Readings from the Veris system can be dramatic, Khalilian says. For example, in one field on the Edisto REC a nine percent increase in the Veris reading resulted in 57 percent less nematodes.

Finding viable research on how much yield advantage on peanuts comes from reducing nematode numbers is difficult, though using Veris readings to develop on-farm maps of high, medium and low risk areas is a good starting point.

Several variables affect the readings this system gives. If soil moisture, salt content or organic matter is high, the system will give high numbers. Soil texture is the critical factor, the Clemson researcher stresses.

“If I map here at the Edisto Station today and we get a big rain tomorrow, the readings would change, but the zones would be the same,” he says.

Jarrell says the nematode management plan developed by Thomas Ag Crop Management was right on target for his farming operation.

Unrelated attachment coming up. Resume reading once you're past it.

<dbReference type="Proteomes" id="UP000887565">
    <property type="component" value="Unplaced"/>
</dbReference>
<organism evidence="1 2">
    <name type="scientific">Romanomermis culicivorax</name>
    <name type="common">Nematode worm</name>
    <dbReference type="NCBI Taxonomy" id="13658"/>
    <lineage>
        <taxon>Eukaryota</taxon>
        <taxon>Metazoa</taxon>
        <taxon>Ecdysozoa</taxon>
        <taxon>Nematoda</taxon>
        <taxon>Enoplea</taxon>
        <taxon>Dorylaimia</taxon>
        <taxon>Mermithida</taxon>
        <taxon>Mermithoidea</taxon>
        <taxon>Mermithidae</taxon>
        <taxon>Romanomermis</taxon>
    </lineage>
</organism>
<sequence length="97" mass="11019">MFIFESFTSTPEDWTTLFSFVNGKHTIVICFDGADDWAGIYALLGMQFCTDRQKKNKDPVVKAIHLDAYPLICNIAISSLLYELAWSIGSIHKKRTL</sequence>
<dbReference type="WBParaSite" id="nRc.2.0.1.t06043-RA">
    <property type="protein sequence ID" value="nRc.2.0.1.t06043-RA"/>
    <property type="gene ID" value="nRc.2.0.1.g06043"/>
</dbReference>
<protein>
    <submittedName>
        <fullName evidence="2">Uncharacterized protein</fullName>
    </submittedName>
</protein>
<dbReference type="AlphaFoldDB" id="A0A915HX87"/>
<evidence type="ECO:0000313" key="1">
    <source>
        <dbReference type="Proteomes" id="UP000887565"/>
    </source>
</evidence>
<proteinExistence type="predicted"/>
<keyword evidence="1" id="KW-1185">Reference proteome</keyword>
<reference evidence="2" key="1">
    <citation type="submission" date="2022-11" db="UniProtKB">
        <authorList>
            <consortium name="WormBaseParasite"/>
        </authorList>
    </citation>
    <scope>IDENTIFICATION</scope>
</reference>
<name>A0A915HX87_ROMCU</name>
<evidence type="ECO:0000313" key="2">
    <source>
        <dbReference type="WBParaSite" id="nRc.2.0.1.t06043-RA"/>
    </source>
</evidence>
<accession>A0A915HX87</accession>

“There is no doubt using Telone on our nematode hot spots paid off. We monitor nematode samples closely and you can see the results in lower populations and in higher yields,” he says.

Crop rotation is another big factor in managing nematodes.

“We started growing peanuts in 2004, and noticed cotton yields went up in fields following peanuts. We had always known we had a nematode problem, but this really demonstrated how much yield we were losing,” Jarrell adds.

South Carolina Peanut Specialist Scott Monfort has worked with nematodes throughout much of his professional life, including a number of years in the University of Georgia and University of Arkansas systems.

He points out that South Carolina is fortunate to not have peanut root knot nematodes — by far the greatest nematode threat to peanuts.

Much of the research done on variable rate application of nematicides in the Southeast has been done on cotton, Monfort says.